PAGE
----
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Did you receive a new gadget for Christmas? Did Santa bring you a new tablet or computer this holiday season?

Getting use to new technology can be tricky. While you are setting up your device, be sure to set strong passwords from your accounts and ensure you connect only to secure Wi-Fi. This is a great start for being safe, but your Better Business Bureau knows there is more you can do to be vigilant.

After getting your new electronics, you may start to get popups, emails or phone calls from someone claiming to be with tech support from a well-known software company. Microsoft, Comcast, Norton and Dell are all popular choices for scammers. The caller will often create a sense of urgency, saying he or she has detected a virus or your computer is about to crash and you’ll lose all your data.

You are told only a tech support employee can fix the problem, and you’re asked to allow them access to your machine. Once access is granted, the caller will often run a “scan” and claim your computer is infected with viruses. They will offer to fix the problem — for a fee.

But they have ulterior motives. If you allow remote access, malware may be installed on your machine. Malware often scans files in search of personal information, which can be used to commit identity theft.

This is a classic example of the “tech support scam,” and BBB Scam Tracker has recent reports of it hitting the Treasure Valley.

A Idaho resident recently lost $499 to this scam. According to the report, the computer became locked up with a note and loud alarm bells that claimed spyware was detected. The victim panicked and called the number that was listed and was instructed to pay a fee to get it taken care of. After being transferred to a different person claiming to be tech support, it took 90 minutes to “clean up” the computer.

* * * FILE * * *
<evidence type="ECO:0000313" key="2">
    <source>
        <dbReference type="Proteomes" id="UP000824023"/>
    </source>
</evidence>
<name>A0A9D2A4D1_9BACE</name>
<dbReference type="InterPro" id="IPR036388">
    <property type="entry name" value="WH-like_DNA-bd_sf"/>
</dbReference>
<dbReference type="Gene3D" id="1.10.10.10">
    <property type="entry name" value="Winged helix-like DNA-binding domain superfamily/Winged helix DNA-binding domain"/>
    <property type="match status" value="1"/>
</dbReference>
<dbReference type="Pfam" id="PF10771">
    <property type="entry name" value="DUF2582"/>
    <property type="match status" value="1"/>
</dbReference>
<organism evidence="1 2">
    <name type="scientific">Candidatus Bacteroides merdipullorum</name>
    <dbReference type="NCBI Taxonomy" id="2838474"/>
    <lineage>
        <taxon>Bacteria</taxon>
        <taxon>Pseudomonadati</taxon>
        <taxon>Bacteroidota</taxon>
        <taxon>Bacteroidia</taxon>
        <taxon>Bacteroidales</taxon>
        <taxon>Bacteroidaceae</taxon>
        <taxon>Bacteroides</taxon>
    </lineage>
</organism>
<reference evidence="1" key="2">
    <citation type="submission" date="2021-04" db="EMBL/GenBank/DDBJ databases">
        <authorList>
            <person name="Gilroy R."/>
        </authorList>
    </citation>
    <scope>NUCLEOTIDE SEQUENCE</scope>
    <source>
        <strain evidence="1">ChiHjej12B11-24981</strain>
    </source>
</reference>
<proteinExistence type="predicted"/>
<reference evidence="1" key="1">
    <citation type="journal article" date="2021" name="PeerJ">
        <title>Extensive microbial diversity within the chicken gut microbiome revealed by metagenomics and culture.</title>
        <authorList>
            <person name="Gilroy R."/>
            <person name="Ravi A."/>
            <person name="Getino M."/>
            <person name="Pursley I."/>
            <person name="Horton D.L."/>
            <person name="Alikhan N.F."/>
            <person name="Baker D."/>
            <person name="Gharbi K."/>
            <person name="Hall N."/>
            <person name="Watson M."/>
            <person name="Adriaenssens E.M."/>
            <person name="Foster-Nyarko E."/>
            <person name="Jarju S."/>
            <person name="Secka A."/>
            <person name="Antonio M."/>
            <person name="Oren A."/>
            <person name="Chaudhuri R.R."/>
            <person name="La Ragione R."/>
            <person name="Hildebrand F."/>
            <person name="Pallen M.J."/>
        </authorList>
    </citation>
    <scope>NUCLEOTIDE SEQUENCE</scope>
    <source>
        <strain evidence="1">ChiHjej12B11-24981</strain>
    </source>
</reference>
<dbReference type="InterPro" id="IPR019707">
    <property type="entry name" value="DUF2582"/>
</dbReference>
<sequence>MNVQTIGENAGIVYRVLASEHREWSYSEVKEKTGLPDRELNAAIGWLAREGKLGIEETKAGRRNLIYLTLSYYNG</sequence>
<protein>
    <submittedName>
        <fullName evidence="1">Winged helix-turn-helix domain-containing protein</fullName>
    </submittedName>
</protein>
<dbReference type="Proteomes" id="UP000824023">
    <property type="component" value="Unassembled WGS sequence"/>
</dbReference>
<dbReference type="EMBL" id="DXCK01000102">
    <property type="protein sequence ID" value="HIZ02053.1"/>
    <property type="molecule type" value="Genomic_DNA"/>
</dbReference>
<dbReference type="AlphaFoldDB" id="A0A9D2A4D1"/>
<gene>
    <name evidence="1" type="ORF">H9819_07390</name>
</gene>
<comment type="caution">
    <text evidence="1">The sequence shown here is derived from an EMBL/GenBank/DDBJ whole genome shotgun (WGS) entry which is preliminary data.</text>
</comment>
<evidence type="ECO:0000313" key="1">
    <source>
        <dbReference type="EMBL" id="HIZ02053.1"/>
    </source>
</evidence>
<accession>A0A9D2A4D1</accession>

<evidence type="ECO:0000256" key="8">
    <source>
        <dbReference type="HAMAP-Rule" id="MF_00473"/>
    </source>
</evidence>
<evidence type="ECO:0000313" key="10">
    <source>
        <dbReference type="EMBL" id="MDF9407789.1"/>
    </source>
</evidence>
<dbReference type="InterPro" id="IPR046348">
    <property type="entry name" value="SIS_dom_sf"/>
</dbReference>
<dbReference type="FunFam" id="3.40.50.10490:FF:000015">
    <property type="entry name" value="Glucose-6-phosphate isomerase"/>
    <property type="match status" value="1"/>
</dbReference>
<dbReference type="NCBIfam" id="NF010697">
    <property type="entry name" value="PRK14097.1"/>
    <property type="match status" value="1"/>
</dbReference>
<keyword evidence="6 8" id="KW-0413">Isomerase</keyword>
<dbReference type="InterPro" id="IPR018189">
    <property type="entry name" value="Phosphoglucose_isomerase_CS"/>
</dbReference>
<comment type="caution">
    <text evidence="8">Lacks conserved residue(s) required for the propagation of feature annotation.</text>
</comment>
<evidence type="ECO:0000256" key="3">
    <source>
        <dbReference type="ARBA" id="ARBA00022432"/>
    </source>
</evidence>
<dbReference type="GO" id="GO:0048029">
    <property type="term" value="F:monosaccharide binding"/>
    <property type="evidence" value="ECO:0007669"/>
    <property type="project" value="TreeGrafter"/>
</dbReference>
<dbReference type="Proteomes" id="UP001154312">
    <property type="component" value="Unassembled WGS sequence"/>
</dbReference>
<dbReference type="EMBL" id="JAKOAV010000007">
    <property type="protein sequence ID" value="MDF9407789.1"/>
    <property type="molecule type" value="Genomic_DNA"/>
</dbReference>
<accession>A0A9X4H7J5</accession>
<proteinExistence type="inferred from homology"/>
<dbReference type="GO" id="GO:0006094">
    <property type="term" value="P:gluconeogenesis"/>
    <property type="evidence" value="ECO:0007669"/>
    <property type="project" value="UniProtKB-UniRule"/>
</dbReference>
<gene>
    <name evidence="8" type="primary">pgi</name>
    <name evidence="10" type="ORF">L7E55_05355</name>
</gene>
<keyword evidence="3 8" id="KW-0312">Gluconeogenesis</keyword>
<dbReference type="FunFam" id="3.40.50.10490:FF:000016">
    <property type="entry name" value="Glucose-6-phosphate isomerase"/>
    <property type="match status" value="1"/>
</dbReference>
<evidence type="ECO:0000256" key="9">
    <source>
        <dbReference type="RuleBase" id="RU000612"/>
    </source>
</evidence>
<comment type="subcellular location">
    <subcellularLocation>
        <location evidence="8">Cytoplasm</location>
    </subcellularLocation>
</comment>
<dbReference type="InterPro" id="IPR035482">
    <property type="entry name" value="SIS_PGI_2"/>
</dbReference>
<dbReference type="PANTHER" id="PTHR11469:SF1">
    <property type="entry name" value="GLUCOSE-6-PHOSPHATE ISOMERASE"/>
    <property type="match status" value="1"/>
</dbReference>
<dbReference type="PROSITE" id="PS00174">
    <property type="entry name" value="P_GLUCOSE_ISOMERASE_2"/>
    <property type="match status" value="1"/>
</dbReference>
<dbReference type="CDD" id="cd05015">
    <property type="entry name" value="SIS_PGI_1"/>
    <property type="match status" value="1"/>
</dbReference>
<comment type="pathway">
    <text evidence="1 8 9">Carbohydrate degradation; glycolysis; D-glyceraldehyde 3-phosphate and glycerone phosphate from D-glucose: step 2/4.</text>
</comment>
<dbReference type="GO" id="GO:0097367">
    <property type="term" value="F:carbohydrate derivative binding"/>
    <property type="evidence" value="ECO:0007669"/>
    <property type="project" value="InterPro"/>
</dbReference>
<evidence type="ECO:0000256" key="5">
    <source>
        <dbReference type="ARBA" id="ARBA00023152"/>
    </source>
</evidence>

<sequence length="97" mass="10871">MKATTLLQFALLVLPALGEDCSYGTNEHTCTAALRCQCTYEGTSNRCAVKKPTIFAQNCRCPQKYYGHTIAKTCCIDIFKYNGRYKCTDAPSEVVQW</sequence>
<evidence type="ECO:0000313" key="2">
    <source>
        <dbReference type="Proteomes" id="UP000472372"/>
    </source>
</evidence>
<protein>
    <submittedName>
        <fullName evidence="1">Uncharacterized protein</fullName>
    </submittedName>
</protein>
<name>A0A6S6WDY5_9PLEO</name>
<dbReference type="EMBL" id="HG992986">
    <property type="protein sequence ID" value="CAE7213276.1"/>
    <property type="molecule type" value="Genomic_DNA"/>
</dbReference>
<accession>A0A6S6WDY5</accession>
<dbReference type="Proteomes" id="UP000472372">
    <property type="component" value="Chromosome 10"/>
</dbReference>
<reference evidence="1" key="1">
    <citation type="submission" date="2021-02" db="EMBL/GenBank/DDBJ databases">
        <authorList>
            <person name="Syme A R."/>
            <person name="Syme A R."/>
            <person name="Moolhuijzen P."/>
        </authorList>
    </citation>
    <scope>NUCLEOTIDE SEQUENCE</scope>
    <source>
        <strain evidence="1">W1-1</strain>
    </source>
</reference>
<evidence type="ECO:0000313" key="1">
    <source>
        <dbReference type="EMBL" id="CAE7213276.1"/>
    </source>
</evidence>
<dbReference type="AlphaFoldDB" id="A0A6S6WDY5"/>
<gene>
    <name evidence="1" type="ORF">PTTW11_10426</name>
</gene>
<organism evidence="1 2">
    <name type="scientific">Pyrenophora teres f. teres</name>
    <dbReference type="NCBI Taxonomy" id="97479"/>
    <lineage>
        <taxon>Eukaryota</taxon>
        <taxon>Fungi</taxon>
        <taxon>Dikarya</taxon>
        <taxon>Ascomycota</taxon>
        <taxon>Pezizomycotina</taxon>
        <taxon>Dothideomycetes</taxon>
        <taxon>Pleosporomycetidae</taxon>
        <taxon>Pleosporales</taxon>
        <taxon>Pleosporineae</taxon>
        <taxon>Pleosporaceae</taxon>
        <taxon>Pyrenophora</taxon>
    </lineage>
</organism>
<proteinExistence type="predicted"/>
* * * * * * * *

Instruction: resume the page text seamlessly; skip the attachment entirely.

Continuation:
Tips to avoid this scam:

  • Never give control of your computer to a third party unless you know it is the representative of a computer support team you contacted.
  • Legitimate tech support companies don’t call out of the blue. A popular way for thieves to get in touch with victims is through cold calls.
  • Look out for warning screens: Nearly half of tech support scams begin with an alert on the victim’s computer screen. This pop-up will have a phone number to call for help. Instead of calling, shut down your computer and restart it.
  • If you’ve fallen victim to this scam, don’t be embarrassed; it’s one of the most common scams that people lose money to. The first thing to do is shut down the device and take it into a reputable computer repair company. You can find one at bbb.org. Contact your bank immediately, change your passwords and file a report with BBB Scam Tracker and local law enforcement.

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